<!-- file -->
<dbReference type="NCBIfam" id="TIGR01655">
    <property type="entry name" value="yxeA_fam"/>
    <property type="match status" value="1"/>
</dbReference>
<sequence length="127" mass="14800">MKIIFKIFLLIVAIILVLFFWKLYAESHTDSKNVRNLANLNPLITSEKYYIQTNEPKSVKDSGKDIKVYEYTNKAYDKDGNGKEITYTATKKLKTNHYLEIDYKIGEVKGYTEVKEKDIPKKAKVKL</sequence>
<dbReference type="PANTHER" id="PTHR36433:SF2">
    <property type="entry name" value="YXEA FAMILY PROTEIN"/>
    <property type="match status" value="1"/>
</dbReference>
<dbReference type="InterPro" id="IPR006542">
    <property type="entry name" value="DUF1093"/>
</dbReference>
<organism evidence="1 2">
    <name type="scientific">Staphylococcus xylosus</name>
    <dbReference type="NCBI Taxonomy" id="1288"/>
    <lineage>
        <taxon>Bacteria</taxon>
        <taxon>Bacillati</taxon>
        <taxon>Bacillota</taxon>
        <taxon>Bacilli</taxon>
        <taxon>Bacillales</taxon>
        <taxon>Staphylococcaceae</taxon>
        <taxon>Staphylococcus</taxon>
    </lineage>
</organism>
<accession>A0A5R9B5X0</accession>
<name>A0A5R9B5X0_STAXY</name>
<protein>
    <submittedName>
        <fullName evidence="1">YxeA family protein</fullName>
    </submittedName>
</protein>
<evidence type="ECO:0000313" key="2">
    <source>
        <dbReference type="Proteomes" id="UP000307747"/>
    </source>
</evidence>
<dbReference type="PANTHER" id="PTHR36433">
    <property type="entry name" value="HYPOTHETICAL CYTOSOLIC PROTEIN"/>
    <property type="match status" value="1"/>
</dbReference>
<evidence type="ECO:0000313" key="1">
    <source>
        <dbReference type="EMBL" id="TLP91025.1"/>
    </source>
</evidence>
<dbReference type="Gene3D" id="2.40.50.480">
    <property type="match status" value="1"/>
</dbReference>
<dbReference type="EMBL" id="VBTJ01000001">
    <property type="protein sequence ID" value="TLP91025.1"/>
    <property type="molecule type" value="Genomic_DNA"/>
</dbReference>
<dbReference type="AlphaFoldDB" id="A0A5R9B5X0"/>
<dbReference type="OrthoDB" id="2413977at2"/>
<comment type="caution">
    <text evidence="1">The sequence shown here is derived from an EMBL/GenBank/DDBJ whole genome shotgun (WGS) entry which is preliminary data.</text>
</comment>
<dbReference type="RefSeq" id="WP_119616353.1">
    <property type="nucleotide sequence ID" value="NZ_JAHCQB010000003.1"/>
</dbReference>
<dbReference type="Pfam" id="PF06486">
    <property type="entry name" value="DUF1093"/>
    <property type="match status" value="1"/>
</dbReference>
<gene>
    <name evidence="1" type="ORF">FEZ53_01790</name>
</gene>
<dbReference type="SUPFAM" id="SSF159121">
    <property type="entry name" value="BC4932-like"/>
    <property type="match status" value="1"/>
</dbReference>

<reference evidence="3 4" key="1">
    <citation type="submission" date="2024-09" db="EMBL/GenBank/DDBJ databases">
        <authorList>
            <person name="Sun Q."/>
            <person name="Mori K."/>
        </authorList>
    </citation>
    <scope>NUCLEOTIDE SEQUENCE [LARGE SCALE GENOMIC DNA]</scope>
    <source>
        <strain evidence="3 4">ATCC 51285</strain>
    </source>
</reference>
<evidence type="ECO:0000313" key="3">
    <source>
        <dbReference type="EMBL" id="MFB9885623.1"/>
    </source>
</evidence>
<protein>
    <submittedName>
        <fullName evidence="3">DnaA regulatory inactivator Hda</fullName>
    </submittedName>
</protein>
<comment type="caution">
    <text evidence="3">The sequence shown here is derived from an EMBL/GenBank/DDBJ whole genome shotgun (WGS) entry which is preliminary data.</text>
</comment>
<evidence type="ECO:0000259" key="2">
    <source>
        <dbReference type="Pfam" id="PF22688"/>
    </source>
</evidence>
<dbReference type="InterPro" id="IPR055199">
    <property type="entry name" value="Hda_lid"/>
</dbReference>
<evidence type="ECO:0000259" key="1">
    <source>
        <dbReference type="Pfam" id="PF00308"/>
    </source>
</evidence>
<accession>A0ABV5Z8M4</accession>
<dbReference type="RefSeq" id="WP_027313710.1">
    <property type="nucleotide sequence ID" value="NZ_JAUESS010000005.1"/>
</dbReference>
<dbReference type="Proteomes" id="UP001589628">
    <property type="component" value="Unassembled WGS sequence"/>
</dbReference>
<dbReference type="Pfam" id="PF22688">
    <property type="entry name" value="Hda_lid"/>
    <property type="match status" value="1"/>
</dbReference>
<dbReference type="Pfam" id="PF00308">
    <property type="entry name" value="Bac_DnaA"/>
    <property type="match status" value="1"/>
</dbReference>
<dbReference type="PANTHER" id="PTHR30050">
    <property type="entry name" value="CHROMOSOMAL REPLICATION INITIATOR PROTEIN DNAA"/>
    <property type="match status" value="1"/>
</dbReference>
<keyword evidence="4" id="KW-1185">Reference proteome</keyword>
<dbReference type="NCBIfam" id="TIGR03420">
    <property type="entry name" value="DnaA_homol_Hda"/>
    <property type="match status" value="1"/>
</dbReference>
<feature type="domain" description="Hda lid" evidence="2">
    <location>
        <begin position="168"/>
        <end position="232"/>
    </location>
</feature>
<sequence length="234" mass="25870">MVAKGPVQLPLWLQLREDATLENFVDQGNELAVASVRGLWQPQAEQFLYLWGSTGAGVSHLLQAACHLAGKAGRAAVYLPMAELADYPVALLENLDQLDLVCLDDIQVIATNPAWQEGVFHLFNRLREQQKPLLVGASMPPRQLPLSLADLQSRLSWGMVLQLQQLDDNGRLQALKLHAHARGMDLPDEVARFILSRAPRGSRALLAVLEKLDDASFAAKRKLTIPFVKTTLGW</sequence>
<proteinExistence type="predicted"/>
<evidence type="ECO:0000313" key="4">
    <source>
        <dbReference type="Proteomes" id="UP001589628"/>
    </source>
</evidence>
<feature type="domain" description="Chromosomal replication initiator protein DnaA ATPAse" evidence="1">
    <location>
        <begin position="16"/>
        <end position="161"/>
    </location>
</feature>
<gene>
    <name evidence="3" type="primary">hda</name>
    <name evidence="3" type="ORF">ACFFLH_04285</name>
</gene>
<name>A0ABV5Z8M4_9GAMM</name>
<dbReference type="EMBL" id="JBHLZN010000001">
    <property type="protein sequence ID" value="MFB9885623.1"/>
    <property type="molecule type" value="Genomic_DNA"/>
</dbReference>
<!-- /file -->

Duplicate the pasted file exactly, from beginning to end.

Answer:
<dbReference type="NCBIfam" id="TIGR01655">
    <property type="entry name" value="yxeA_fam"/>
    <property type="match status" value="1"/>
</dbReference>
<sequence length="127" mass="14800">MKIIFKIFLLIVAIILVLFFWKLYAESHTDSKNVRNLANLNPLITSEKYYIQTNEPKSVKDSGKDIKVYEYTNKAYDKDGNGKEITYTATKKLKTNHYLEIDYKIGEVKGYTEVKEKDIPKKAKVKL</sequence>
<dbReference type="PANTHER" id="PTHR36433:SF2">
    <property type="entry name" value="YXEA FAMILY PROTEIN"/>
    <property type="match status" value="1"/>
</dbReference>
<dbReference type="InterPro" id="IPR006542">
    <property type="entry name" value="DUF1093"/>
</dbReference>
<organism evidence="1 2">
    <name type="scientific">Staphylococcus xylosus</name>
    <dbReference type="NCBI Taxonomy" id="1288"/>
    <lineage>
        <taxon>Bacteria</taxon>
        <taxon>Bacillati</taxon>
        <taxon>Bacillota</taxon>
        <taxon>Bacilli</taxon>
        <taxon>Bacillales</taxon>
        <taxon>Staphylococcaceae</taxon>
        <taxon>Staphylococcus</taxon>
    </lineage>
</organism>
<accession>A0A5R9B5X0</accession>
<name>A0A5R9B5X0_STAXY</name>
<protein>
    <submittedName>
        <fullName evidence="1">YxeA family protein</fullName>
    </submittedName>
</protein>
<evidence type="ECO:0000313" key="2">
    <source>
        <dbReference type="Proteomes" id="UP000307747"/>
    </source>
</evidence>
<dbReference type="PANTHER" id="PTHR36433">
    <property type="entry name" value="HYPOTHETICAL CYTOSOLIC PROTEIN"/>
    <property type="match status" value="1"/>
</dbReference>
<evidence type="ECO:0000313" key="1">
    <source>
        <dbReference type="EMBL" id="TLP91025.1"/>
    </source>
</evidence>
<dbReference type="Gene3D" id="2.40.50.480">
    <property type="match status" value="1"/>
</dbReference>
<dbReference type="EMBL" id="VBTJ01000001">
    <property type="protein sequence ID" value="TLP91025.1"/>
    <property type="molecule type" value="Genomic_DNA"/>
</dbReference>
<dbReference type="AlphaFoldDB" id="A0A5R9B5X0"/>
<dbReference type="OrthoDB" id="2413977at2"/>
<comment type="caution">
    <text evidence="1">The sequence shown here is derived from an EMBL/GenBank/DDBJ whole genome shotgun (WGS) entry which is preliminary data.</text>
</comment>
<dbReference type="RefSeq" id="WP_119616353.1">
    <property type="nucleotide sequence ID" value="NZ_JAHCQB010000003.1"/>
</dbReference>
<dbReference type="Pfam" id="PF06486">
    <property type="entry name" value="DUF1093"/>
    <property type="match status" value="1"/>
</dbReference>
<gene>
    <name evidence="1" type="ORF">FEZ53_01790</name>
</gene>
<dbReference type="SUPFAM" id="SSF159121">
    <property type="entry name" value="BC4932-like"/>
    <property type="match status" value="1"/>
</dbReference>

<reference evidence="3 4" key="1">
    <citation type="submission" date="2024-09" db="EMBL/GenBank/DDBJ databases">
        <authorList>
            <person name="Sun Q."/>
            <person name="Mori K."/>
        </authorList>
    </citation>
    <scope>NUCLEOTIDE SEQUENCE [LARGE SCALE GENOMIC DNA]</scope>
    <source>
        <strain evidence="3 4">ATCC 51285</strain>
    </source>
</reference>
<evidence type="ECO:0000313" key="3">
    <source>
        <dbReference type="EMBL" id="MFB9885623.1"/>
    </source>
</evidence>
<protein>
    <submittedName>
        <fullName evidence="3">DnaA regulatory inactivator Hda</fullName>
    </submittedName>
</protein>
<comment type="caution">
    <text evidence="3">The sequence shown here is derived from an EMBL/GenBank/DDBJ whole genome shotgun (WGS) entry which is preliminary data.</text>
</comment>
<evidence type="ECO:0000259" key="2">
    <source>
        <dbReference type="Pfam" id="PF22688"/>
    </source>
</evidence>
<dbReference type="InterPro" id="IPR055199">
    <property type="entry name" value="Hda_lid"/>
</dbReference>
<evidence type="ECO:0000259" key="1">
    <source>
        <dbReference type="Pfam" id="PF00308"/>
    </source>
</evidence>
<accession>A0ABV5Z8M4</accession>
<dbReference type="RefSeq" id="WP_027313710.1">
    <property type="nucleotide sequence ID" value="NZ_JAUESS010000005.1"/>
</dbReference>
<dbReference type="Proteomes" id="UP001589628">
    <property type="component" value="Unassembled WGS sequence"/>
</dbReference>
<dbReference type="Pfam" id="PF22688">
    <property type="entry name" value="Hda_lid"/>
    <property type="match status" value="1"/>
</dbReference>
<dbReference type="Pfam" id="PF00308">
    <property type="entry name" value="Bac_DnaA"/>
    <property type="match status" value="1"/>
</dbReference>
<dbReference type="PANTHER" id="PTHR30050">
    <property type="entry name" value="CHROMOSOMAL REPLICATION INITIATOR PROTEIN DNAA"/>
    <property type="match status" value="1"/>
</dbReference>
<keyword evidence="4" id="KW-1185">Reference proteome</keyword>
<dbReference type="NCBIfam" id="TIGR03420">
    <property type="entry name" value="DnaA_homol_Hda"/>
    <property type="match status" value="1"/>
</dbReference>
<feature type="domain" description="Hda lid" evidence="2">
    <location>
        <begin position="168"/>
        <end position="232"/>
    </location>
</feature>
<sequence length="234" mass="25870">MVAKGPVQLPLWLQLREDATLENFVDQGNELAVASVRGLWQPQAEQFLYLWGSTGAGVSHLLQAACHLAGKAGRAAVYLPMAELADYPVALLENLDQLDLVCLDDIQVIATNPAWQEGVFHLFNRLREQQKPLLVGASMPPRQLPLSLADLQSRLSWGMVLQLQQLDDNGRLQALKLHAHARGMDLPDEVARFILSRAPRGSRALLAVLEKLDDASFAAKRKLTIPFVKTTLGW</sequence>
<proteinExistence type="predicted"/>
<evidence type="ECO:0000313" key="4">
    <source>
        <dbReference type="Proteomes" id="UP001589628"/>
    </source>
</evidence>
<feature type="domain" description="Chromosomal replication initiator protein DnaA ATPAse" evidence="1">
    <location>
        <begin position="16"/>
        <end position="161"/>
    </location>
</feature>
<gene>
    <name evidence="3" type="primary">hda</name>
    <name evidence="3" type="ORF">ACFFLH_04285</name>
</gene>
<name>A0ABV5Z8M4_9GAMM</name>
<dbReference type="EMBL" id="JBHLZN010000001">
    <property type="protein sequence ID" value="MFB9885623.1"/>
    <property type="molecule type" value="Genomic_DNA"/>
</dbReference>